The slaty-legged crake or banded crake (Rallina eurizonoides) is a waterbird in the rail and crake family, Rallidae.
Distribution and habitat
Its breeding habitat is swamps and similar wet areas in well-wooded country across south Asia east from India, Pakistan, and Sri Lanka to the Philippines and Indonesia. The rails are mainly permanent residents throughout their range, but some northern populations migrate further south in winter.
The slaty-legged crake is about 25 cm long. Its body is flattened laterally to allow easier passage through the undergrowth. It has long toes and a short tail. Colouring includes a brown back, chestnut head and breast, and strong black-and-white barring on the flanks, belly and undertail. The throat is white, the bill is yellowish, and the legs are green. Sexes are similar; juveniles are dark brown above and below, although they have the belly barring and white throat.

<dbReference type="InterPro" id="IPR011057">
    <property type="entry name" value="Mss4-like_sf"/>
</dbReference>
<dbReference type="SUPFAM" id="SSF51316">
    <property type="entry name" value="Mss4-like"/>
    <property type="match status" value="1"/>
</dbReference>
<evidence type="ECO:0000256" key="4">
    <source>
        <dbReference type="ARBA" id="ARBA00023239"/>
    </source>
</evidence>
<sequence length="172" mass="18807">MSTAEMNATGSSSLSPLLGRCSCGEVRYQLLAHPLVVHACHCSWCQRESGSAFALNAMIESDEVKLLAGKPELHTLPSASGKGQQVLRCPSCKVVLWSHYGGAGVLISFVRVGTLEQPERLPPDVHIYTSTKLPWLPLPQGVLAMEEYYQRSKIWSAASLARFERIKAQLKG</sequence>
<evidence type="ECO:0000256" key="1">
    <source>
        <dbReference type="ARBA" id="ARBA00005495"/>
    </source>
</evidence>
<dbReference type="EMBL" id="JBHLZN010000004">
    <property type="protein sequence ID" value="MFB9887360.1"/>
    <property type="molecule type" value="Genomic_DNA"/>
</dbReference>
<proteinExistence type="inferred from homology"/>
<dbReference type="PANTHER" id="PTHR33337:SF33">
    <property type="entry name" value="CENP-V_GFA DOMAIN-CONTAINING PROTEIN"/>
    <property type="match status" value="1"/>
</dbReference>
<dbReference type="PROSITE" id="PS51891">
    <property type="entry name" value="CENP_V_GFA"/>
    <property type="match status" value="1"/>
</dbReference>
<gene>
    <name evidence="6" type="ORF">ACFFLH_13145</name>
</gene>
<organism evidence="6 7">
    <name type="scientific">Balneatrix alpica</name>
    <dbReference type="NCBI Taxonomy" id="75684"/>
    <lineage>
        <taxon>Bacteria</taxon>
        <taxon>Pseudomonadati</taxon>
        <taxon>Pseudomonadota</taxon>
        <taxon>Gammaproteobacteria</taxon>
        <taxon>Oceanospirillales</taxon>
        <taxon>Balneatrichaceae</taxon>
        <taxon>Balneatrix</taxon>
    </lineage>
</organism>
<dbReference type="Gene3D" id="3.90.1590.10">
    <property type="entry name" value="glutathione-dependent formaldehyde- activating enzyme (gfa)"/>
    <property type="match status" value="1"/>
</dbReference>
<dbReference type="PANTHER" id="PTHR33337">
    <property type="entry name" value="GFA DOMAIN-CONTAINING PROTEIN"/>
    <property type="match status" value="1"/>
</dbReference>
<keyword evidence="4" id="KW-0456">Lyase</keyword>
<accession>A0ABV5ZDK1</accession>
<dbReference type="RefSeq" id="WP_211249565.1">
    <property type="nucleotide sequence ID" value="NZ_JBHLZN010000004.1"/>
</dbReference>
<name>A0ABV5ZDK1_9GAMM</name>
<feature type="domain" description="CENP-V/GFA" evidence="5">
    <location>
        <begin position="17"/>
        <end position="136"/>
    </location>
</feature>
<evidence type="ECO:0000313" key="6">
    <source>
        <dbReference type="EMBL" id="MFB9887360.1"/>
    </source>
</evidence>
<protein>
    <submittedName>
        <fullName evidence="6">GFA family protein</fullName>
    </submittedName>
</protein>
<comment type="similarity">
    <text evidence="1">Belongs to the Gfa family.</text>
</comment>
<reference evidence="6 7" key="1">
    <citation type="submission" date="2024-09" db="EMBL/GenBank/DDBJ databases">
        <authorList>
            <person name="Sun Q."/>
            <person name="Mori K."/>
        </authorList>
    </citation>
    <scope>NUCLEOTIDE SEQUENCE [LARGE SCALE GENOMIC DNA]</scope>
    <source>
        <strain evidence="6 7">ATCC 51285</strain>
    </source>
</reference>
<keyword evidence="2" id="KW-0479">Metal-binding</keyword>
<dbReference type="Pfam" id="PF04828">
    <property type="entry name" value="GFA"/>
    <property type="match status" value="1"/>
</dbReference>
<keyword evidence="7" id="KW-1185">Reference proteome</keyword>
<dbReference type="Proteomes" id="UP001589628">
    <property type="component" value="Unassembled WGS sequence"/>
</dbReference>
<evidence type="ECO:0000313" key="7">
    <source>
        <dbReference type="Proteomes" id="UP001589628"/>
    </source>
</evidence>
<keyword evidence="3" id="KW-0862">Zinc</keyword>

Slaty-legged crakes are territorial, but are quite secretive, hiding in bushes when disturbed. They probe with their bill in mud or shallow water, also picking up food by sight. They forage for berries and insects on the ground, or clambering through bushes and undergrowth. They nest in a dry location on the ground or low bush, laying 4-8 eggs. A study conducted in Nilambur, Kerala in southern India shows that the incubation period was about 20 days.
- BirdLife International (2012). "Rallina eurizonoides". IUCN Red List of Threatened Species. Version 2013.2. International Union for Conservation of Nature. Retrieved 26 November 2013.
- Murukesh M.D., Peroth Balakrishnan. "On the breeding of the Slaty-legged Crake (Aves: Rallidae: Rallina eurizonoides) in Nilambur, Kerala, southern India". Journal of Threatened Taxa. 6 (7): 7298–7301.
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